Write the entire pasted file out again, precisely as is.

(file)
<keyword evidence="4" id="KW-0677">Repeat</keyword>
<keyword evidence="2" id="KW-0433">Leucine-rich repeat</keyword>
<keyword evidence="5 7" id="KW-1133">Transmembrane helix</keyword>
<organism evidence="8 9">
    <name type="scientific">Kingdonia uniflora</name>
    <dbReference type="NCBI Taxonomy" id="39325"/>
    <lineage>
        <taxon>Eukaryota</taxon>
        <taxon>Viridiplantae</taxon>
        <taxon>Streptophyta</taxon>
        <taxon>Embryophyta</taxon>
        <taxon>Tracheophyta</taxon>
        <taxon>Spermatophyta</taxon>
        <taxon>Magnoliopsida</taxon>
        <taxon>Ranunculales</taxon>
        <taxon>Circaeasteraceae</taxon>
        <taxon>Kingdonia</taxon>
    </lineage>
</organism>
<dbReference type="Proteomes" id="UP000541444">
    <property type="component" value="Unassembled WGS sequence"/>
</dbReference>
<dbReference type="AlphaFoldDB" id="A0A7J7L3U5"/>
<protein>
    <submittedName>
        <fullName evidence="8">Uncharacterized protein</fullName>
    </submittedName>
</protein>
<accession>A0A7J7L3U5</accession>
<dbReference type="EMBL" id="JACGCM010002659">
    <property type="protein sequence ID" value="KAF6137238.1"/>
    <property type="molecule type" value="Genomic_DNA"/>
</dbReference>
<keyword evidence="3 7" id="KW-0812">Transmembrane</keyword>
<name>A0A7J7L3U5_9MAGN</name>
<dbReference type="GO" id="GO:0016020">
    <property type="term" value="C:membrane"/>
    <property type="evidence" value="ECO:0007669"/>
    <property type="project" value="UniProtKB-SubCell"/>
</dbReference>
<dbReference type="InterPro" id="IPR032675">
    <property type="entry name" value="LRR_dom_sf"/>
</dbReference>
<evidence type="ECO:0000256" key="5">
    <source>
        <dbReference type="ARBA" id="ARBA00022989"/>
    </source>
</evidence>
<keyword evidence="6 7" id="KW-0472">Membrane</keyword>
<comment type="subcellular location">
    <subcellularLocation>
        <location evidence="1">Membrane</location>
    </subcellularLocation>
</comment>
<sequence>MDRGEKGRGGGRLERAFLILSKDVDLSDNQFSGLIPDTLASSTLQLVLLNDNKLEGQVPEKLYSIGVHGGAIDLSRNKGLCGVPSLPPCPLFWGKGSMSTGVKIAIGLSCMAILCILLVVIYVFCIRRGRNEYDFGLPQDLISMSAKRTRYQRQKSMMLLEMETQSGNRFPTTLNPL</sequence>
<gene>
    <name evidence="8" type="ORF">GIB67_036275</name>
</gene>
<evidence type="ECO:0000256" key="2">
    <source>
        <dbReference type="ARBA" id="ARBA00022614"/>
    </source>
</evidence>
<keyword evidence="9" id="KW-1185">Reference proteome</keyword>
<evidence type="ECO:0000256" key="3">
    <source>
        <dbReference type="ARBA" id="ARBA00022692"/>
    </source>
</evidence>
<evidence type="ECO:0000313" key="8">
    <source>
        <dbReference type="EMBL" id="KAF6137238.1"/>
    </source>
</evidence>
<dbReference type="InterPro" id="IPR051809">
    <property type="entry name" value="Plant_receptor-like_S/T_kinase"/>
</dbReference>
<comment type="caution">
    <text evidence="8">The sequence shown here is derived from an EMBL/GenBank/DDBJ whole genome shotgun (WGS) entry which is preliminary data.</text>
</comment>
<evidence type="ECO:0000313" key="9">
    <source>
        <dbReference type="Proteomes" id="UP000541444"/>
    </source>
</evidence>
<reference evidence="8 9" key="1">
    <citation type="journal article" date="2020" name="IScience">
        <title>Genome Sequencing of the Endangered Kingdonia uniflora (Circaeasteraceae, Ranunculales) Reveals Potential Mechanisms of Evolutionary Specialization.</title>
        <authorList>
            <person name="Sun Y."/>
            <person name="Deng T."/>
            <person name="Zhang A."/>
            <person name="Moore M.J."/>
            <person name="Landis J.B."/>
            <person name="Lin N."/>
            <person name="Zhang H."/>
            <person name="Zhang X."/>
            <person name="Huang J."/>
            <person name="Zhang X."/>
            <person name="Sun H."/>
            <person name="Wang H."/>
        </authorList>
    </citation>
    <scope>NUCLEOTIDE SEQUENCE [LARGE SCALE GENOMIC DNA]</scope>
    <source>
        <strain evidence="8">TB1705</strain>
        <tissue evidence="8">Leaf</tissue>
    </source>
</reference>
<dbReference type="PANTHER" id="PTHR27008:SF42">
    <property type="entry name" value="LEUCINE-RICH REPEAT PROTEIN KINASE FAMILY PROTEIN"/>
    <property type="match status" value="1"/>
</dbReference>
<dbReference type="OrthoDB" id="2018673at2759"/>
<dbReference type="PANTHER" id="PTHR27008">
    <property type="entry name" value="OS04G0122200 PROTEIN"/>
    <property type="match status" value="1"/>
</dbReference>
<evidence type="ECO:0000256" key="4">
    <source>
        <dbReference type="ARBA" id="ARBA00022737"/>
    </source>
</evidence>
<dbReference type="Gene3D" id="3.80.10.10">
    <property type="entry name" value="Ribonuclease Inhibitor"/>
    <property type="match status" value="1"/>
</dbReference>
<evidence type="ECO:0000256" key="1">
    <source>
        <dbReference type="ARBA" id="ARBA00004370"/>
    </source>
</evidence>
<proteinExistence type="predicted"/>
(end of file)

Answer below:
<keyword evidence="4" id="KW-0677">Repeat</keyword>
<keyword evidence="2" id="KW-0433">Leucine-rich repeat</keyword>
<keyword evidence="5 7" id="KW-1133">Transmembrane helix</keyword>
<organism evidence="8 9">
    <name type="scientific">Kingdonia uniflora</name>
    <dbReference type="NCBI Taxonomy" id="39325"/>
    <lineage>
        <taxon>Eukaryota</taxon>
        <taxon>Viridiplantae</taxon>
        <taxon>Streptophyta</taxon>
        <taxon>Embryophyta</taxon>
        <taxon>Tracheophyta</taxon>
        <taxon>Spermatophyta</taxon>
        <taxon>Magnoliopsida</taxon>
        <taxon>Ranunculales</taxon>
        <taxon>Circaeasteraceae</taxon>
        <taxon>Kingdonia</taxon>
    </lineage>
</organism>
<dbReference type="Proteomes" id="UP000541444">
    <property type="component" value="Unassembled WGS sequence"/>
</dbReference>
<dbReference type="AlphaFoldDB" id="A0A7J7L3U5"/>
<protein>
    <submittedName>
        <fullName evidence="8">Uncharacterized protein</fullName>
    </submittedName>
</protein>
<accession>A0A7J7L3U5</accession>
<dbReference type="EMBL" id="JACGCM010002659">
    <property type="protein sequence ID" value="KAF6137238.1"/>
    <property type="molecule type" value="Genomic_DNA"/>
</dbReference>
<keyword evidence="3 7" id="KW-0812">Transmembrane</keyword>
<name>A0A7J7L3U5_9MAGN</name>
<dbReference type="GO" id="GO:0016020">
    <property type="term" value="C:membrane"/>
    <property type="evidence" value="ECO:0007669"/>
    <property type="project" value="UniProtKB-SubCell"/>
</dbReference>
<dbReference type="InterPro" id="IPR032675">
    <property type="entry name" value="LRR_dom_sf"/>
</dbReference>
<evidence type="ECO:0000256" key="5">
    <source>
        <dbReference type="ARBA" id="ARBA00022989"/>
    </source>
</evidence>
<keyword evidence="6 7" id="KW-0472">Membrane</keyword>
<comment type="subcellular location">
    <subcellularLocation>
        <location evidence="1">Membrane</location>
    </subcellularLocation>
</comment>
<sequence>MDRGEKGRGGGRLERAFLILSKDVDLSDNQFSGLIPDTLASSTLQLVLLNDNKLEGQVPEKLYSIGVHGGAIDLSRNKGLCGVPSLPPCPLFWGKGSMSTGVKIAIGLSCMAILCILLVVIYVFCIRRGRNEYDFGLPQDLISMSAKRTRYQRQKSMMLLEMETQSGNRFPTTLNPL</sequence>
<gene>
    <name evidence="8" type="ORF">GIB67_036275</name>
</gene>
<evidence type="ECO:0000256" key="2">
    <source>
        <dbReference type="ARBA" id="ARBA00022614"/>
    </source>
</evidence>
<keyword evidence="9" id="KW-1185">Reference proteome</keyword>
<evidence type="ECO:0000256" key="3">
    <source>
        <dbReference type="ARBA" id="ARBA00022692"/>
    </source>
</evidence>
<evidence type="ECO:0000313" key="8">
    <source>
        <dbReference type="EMBL" id="KAF6137238.1"/>
    </source>
</evidence>
<dbReference type="InterPro" id="IPR051809">
    <property type="entry name" value="Plant_receptor-like_S/T_kinase"/>
</dbReference>
<comment type="caution">
    <text evidence="8">The sequence shown here is derived from an EMBL/GenBank/DDBJ whole genome shotgun (WGS) entry which is preliminary data.</text>
</comment>
<evidence type="ECO:0000313" key="9">
    <source>
        <dbReference type="Proteomes" id="UP000541444"/>
    </source>
</evidence>
<reference evidence="8 9" key="1">
    <citation type="journal article" date="2020" name="IScience">
        <title>Genome Sequencing of the Endangered Kingdonia uniflora (Circaeasteraceae, Ranunculales) Reveals Potential Mechanisms of Evolutionary Specialization.</title>
        <authorList>
            <person name="Sun Y."/>
            <person name="Deng T."/>
            <person name="Zhang A."/>
            <person name="Moore M.J."/>
            <person name="Landis J.B."/>
            <person name="Lin N."/>
            <person name="Zhang H."/>
            <person name="Zhang X."/>
            <person name="Huang J."/>
            <person name="Zhang X."/>
            <person name="Sun H."/>
            <person name="Wang H."/>
        </authorList>
    </citation>
    <scope>NUCLEOTIDE SEQUENCE [LARGE SCALE GENOMIC DNA]</scope>
    <source>
        <strain evidence="8">TB1705</strain>
        <tissue evidence="8">Leaf</tissue>
    </source>
</reference>
<dbReference type="PANTHER" id="PTHR27008:SF42">
    <property type="entry name" value="LEUCINE-RICH REPEAT PROTEIN KINASE FAMILY PROTEIN"/>
    <property type="match status" value="1"/>
</dbReference>
<dbReference type="OrthoDB" id="2018673at2759"/>
<dbReference type="PANTHER" id="PTHR27008">
    <property type="entry name" value="OS04G0122200 PROTEIN"/>
    <property type="match status" value="1"/>
</dbReference>
<evidence type="ECO:0000256" key="4">
    <source>
        <dbReference type="ARBA" id="ARBA00022737"/>
    </source>
</evidence>
<dbReference type="Gene3D" id="3.80.10.10">
    <property type="entry name" value="Ribonuclease Inhibitor"/>
    <property type="match status" value="1"/>
</dbReference>
<evidence type="ECO:0000256" key="1">
    <source>
        <dbReference type="ARBA" id="ARBA00004370"/>
    </source>
</evidence>
<proteinExistence type="predicted"/>